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The Heathkit SB-620 “Scanalyzer” is an IF spectrum analyzer. It graphs the amplitude of signals around the one that your receiver is looking at, so you can see all of the signals around you at a glance. Problem is, it has to be setup for the particular IF frequency of your receiver. The original kit included parts for a wide range of IF frequencies. Only one frequency could be installed though and my unit had the wrong frequency for the classic Heathkit SB-301 receiver I have.

The pdf article describes how to convert it to the IF frequency common to many Heathkit receivers, including: SB-100, SB-101, SB-110, SB-102, SB-104, SB-300, SB-301, SB-303, HW-100, HW-101 and HW-104. The photo above shows it operating with actual 80m signals. Get the article and schematic below:

Converting the Heathkit SB-620 icon

Converting the SB-620 article (1.8MB)

New IF booster amp and coils in the Heathkit SB-620

IF booster amp and  new coils in the SB-620


Reader Comments

Posted by Steve L. April 05, 2022 - 05:52 pm
Hi Rick, Congratulations on completing the kit and the mod! Seeing the signals too high, even with the PIP gain all the way down suggests that the signal from the receiver is going to the RF Input. Rather, it should go to the IF Input. The Ham Scan switch on the back should be UP to select Ham Scan. (The way Heath has that designed and labeled seems confusing.) The Amplitude Scale switch should be set to LOG. I doubt you will need the trimmer caps unless you end up scratching for more gain. Please let us know how that goes. We'll get to the bottom of this!

Posted by Rick April 05, 2022 - 03:04 pm
A few years ago I was lucky enough to purchase a complete 620 kit! Over the past winter I completed and aligned the kit for my SB 102 and it worked. However, only the stronger signals seemed to pop up...couldn't see the noise level at all. I cam across this article about the pre amp and thought this might do the trick. I completed the amp and was now wondering if I need the trimmer caps or since I used the original coils for the 3395 IF I didn't need them. I hooked up the pre amp and signals are now too high even with the PIP gain all the way down. Haven't realigned anything yet with the pre amp.

Posted by Steve L. March 02, 2022 - 07:56 am
Hi Bill W, Thank you for your kind comment. Sorry that you're having trouble finding a pip. I take it that you've done the relevant steps in the "Adjusting the Scanalyzer" section on page 9 of the article? On page-10 have you gone through the steps in the four paragraphs of the second bullet point starting with "During operation..."? Since further troubleshooting may get into minute detail, it would be best if you email me directly. You can find my address on the About page by clicking the About... button near the top of the Home page. I will be happy to help.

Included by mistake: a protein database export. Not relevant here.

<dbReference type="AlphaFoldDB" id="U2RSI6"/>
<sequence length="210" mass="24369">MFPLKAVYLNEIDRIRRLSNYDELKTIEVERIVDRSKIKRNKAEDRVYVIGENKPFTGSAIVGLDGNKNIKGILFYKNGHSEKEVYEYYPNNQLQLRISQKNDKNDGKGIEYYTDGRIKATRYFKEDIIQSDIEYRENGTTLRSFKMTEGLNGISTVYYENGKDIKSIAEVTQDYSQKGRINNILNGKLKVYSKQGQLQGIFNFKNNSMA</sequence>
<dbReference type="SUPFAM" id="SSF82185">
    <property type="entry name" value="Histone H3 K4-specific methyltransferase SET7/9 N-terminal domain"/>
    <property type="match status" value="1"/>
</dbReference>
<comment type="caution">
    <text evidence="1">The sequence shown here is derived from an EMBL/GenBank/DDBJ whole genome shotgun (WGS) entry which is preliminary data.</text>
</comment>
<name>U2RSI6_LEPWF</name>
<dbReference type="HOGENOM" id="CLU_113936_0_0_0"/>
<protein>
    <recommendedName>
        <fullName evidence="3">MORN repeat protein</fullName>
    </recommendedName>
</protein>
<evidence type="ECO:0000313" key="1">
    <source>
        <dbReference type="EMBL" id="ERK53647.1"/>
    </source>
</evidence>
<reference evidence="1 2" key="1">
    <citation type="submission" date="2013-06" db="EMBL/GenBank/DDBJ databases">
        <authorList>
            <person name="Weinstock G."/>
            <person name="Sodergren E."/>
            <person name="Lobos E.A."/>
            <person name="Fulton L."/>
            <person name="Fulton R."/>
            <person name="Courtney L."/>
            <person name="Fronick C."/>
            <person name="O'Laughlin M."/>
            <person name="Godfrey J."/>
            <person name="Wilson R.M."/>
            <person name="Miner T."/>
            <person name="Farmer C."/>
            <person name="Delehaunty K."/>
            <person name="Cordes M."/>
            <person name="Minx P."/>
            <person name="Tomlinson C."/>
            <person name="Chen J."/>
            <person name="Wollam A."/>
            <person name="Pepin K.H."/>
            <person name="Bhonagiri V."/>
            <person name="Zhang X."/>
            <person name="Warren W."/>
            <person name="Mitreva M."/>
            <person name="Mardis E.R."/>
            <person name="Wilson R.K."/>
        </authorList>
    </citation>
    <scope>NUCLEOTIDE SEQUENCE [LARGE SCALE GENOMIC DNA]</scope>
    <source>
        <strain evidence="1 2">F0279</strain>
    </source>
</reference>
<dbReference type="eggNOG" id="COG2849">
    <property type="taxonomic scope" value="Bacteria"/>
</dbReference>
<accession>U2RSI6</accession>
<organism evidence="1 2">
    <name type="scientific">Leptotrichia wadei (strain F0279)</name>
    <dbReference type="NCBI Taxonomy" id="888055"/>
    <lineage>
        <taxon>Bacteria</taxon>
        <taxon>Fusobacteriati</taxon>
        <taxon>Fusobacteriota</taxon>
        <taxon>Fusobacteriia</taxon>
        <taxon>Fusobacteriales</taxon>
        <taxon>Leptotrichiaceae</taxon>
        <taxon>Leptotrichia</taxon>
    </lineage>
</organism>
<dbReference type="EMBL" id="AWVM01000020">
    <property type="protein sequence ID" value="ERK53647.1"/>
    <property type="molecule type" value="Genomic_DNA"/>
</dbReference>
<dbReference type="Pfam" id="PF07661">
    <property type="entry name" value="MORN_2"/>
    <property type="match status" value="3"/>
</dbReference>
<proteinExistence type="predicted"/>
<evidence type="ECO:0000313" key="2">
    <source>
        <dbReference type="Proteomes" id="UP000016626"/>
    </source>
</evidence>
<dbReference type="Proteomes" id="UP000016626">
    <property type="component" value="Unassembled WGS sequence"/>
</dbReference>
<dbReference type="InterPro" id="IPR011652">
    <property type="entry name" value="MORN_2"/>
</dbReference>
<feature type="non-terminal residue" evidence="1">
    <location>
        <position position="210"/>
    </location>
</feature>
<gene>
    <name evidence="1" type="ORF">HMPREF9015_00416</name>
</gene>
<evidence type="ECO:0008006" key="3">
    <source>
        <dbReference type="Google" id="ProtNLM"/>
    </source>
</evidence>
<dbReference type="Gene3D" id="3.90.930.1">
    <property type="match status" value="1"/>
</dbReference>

Posted by Bill W March 01, 2022 - 05:18 pm
Hi Steve: Great article on the Heath sb-620. I have one that had an odd combination of coils installed. The oscillator coil was # 40-807, the pass band coil was #52-101 and the L1 coil was a 40-590. After recapping the entire unit, I was able to find the pip at about 5mhz. The problem is I need an IF of 3.395 for my SB-300. I decided to build your oscillator coil leaving the pass band coil alone. I built the L3 coil per your specs and followed the Heath installation instructions .Now I can't find a pip at any frequency. No amount of adjusting L3 locates it. The unit worked fine with the 40-807 for 5mhz. I guess no one has tried mixing your L3 with the Heath L2. Any Ideas.

Posted by Steve L. February 05, 2021 - 04:17 pm
Hi Steve W., Using an SB-620 which has been set up for 455kHz with the Collins 500kHz IF is an interesting question. First, bear in mind that this article is about converting a 455kHz SB-620 to 3395kHz, and I haven't used the SB-620 at the lower frequency. However, I studied the schematic and manual to investigate your question. The short answer is that I think it will be okay for that. Encouraging signs are (1) the target IF is only 10% away, (2) the 455kHz prefilter shown in the schematic seems broadly tuned, (3) the C16/L2 tank in the 455kHz prefilter is the same one shown for the "all other frequencies" option, including 1.0MHz.

When SB-620 is set up for 455kHz, sweep width is specified as 10 to 100kHz. That's good in that you only want to move 45kHz, which is within sweep range. The only concern is that, if centering range isn't copious, you might find tuning a bit cramped. Adjusting variable cap C4 should fix that. Worst case, C4 could be reduced in value. Good luck with your project and please let us know how it goes. Will be happy to help if you have further questions.

Posted by Steve W February 04, 2021 - 05:18 pm
I have a collins r388 that has a 500KC i.f and has an i.f output , has anyone ever tried connecting and tuning it for 500KC and did it work correctly ?
thank you for any advice


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